1934 - Indian Reorganization Act (IRA) of 1934

The Indian Reorganization Act of 1934 was the inspiration of John Collier, director of the BIA.

      The Indian Reorganization Act of 1934, sponsored by the director of the Bureau of Indian Affairs and passed by Congress as the 'Howard-Wheeler Act', ushered in a new era of relations between the federal government and tribes in a forceful effort by the Franklin Roosevelt administration to address the scandalous findings of the Meriam Report of 1928, which revealed that federal Indian policy since 1887 and the passage of the General Allotment Act had been devastating to Indian people.

       In the long run, the most important thing the IRA accomplished was the promotion of tribal self-governance. Whether tribes organized under the IRA or not, they were influenced by the act to formalize their governmental authorities in new ways including adopting tribal constitutions.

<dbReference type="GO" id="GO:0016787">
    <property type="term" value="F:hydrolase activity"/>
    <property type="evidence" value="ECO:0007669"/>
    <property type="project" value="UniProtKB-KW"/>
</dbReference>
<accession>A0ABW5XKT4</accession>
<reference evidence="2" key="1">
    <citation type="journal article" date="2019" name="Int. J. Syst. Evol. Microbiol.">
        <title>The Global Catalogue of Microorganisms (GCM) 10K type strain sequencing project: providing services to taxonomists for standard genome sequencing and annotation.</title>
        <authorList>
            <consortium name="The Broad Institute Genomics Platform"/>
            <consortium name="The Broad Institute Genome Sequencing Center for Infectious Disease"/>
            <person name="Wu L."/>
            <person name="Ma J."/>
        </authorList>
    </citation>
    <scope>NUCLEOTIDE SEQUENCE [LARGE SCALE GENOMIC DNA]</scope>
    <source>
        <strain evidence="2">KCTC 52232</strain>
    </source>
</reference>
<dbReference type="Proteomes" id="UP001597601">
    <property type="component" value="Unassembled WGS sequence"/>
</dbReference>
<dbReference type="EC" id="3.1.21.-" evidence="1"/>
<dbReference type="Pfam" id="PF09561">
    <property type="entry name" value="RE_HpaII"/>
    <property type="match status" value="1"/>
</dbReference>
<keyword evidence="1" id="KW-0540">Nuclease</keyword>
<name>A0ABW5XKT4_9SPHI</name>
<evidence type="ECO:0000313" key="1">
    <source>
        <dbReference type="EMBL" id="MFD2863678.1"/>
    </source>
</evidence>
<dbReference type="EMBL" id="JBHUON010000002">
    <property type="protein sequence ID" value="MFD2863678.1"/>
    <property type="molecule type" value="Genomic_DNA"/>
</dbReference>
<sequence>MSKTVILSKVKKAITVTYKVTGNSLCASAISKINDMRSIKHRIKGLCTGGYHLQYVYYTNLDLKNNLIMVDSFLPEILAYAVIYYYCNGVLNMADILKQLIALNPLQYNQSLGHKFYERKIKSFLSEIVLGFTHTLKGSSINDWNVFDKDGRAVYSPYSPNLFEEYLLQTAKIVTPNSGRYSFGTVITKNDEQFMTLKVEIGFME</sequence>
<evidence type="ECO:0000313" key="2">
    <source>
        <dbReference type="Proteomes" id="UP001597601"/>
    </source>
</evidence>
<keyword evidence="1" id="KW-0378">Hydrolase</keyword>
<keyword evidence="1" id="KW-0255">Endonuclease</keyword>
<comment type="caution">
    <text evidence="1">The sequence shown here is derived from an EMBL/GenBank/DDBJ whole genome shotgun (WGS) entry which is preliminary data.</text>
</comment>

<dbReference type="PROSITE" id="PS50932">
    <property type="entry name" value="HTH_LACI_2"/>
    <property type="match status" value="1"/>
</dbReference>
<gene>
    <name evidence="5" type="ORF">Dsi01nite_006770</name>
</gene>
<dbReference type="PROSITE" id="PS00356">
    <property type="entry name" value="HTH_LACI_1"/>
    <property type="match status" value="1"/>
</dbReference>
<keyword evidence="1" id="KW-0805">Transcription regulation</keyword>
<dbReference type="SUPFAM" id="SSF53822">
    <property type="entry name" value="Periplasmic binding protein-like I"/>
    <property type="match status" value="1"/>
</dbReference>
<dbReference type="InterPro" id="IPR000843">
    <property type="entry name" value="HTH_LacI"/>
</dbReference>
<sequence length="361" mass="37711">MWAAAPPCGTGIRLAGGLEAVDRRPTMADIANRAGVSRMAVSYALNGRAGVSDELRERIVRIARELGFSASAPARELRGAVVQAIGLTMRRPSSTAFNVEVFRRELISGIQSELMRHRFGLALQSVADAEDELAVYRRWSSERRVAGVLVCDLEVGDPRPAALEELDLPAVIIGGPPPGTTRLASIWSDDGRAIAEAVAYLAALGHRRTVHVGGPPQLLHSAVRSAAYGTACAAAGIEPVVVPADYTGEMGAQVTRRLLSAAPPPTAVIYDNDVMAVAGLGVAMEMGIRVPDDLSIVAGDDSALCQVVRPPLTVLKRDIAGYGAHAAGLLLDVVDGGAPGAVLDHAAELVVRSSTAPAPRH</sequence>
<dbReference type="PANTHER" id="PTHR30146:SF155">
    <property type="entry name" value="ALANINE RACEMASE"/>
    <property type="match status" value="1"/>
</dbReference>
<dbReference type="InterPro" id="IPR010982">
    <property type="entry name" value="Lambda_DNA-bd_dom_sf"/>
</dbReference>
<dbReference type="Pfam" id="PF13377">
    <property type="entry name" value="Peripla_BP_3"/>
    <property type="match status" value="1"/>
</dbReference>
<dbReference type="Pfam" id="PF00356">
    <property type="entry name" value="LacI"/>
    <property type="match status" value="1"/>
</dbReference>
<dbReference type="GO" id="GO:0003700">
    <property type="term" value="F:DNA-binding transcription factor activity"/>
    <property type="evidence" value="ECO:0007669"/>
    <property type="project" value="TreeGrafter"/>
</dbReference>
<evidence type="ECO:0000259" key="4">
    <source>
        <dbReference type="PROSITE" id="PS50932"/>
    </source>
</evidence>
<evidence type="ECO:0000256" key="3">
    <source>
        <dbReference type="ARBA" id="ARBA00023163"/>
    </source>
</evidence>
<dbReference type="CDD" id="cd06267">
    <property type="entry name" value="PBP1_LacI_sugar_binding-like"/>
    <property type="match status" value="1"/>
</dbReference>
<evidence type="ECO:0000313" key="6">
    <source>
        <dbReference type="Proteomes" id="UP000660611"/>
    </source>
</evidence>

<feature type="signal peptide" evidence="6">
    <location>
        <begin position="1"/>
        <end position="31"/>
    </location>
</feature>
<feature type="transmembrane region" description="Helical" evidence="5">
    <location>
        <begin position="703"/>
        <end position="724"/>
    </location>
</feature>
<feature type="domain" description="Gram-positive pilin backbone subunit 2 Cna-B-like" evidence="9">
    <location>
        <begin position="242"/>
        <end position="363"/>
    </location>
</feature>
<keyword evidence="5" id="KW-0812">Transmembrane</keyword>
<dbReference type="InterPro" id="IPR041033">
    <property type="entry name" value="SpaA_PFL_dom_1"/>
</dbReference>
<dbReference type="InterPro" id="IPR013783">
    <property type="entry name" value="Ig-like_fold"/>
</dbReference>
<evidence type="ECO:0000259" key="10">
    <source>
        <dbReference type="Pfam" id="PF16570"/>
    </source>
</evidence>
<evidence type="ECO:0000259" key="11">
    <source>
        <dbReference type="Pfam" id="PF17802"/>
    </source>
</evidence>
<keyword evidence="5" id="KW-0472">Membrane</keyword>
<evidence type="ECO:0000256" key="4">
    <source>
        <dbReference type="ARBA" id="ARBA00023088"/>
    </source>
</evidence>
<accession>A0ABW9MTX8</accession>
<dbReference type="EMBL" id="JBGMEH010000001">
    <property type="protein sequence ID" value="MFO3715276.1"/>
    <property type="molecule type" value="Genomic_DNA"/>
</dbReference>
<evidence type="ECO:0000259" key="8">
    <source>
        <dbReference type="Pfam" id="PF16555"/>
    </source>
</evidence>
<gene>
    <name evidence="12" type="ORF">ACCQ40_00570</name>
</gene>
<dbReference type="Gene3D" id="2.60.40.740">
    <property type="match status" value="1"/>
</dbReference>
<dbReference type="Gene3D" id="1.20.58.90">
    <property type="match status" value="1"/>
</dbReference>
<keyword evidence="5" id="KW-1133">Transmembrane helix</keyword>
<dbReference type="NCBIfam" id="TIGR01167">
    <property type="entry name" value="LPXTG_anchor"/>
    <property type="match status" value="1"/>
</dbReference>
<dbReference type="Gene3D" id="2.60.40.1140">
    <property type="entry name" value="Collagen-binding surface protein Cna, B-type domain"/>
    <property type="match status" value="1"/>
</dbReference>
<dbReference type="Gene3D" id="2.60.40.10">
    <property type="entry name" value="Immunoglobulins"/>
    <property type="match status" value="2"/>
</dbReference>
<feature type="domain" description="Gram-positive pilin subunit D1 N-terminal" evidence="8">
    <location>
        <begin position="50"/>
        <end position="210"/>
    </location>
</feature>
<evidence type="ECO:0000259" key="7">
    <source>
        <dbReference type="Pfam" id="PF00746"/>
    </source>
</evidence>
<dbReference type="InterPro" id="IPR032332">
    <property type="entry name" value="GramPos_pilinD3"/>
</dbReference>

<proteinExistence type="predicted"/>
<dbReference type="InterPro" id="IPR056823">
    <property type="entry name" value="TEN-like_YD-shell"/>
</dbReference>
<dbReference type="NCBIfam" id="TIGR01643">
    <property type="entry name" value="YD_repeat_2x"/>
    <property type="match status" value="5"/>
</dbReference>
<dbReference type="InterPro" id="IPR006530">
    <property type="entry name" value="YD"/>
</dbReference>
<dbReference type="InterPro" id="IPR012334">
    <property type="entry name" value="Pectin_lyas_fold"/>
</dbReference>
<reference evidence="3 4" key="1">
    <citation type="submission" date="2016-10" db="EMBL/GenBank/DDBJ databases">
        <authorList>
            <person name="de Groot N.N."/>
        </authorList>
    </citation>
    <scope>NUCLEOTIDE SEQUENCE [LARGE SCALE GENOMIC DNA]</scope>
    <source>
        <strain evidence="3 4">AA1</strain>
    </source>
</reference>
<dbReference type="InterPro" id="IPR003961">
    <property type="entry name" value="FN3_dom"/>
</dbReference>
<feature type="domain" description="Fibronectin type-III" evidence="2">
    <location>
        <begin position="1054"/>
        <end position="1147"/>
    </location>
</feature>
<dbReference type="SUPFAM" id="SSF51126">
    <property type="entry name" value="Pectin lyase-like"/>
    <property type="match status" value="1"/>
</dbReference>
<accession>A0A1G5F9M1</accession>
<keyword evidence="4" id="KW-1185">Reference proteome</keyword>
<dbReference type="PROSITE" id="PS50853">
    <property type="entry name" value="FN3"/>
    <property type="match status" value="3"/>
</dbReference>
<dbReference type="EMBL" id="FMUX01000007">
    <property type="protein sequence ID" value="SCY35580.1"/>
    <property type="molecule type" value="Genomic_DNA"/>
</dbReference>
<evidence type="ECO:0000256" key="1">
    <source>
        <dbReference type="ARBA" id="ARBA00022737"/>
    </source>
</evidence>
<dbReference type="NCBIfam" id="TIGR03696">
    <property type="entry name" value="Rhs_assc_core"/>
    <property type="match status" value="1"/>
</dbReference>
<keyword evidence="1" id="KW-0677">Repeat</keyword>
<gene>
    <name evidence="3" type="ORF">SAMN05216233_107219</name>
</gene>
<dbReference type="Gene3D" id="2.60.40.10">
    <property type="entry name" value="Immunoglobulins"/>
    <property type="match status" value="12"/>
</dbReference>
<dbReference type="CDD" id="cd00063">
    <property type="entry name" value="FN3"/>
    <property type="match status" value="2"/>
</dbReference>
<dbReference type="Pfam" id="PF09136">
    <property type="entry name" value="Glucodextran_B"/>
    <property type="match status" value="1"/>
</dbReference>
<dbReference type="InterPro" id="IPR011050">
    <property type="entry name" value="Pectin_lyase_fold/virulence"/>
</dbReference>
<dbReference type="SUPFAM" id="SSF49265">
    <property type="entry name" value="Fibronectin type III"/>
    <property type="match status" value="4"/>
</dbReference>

John Colliers IRA accomplished many things, including:

- stopped the erosion of the tribal land base by ending the allotment of tribal land.

- extended the trust period for existing allotments.

- prohibited lands to be taken away from tribes without their consent, and authorized the Secretary of the Interior to accept additional tribal lands in trust and to proclaim new reservations on those lands.

- recognized tribal governments and sought to promote tribal self-government by encouraging tribes to adopt constitutions.

- established a revolving loan program for tribal development and set up specific tribal business charters.

- established a Native preference hire for jobs in the Bureau of Indian Affairs.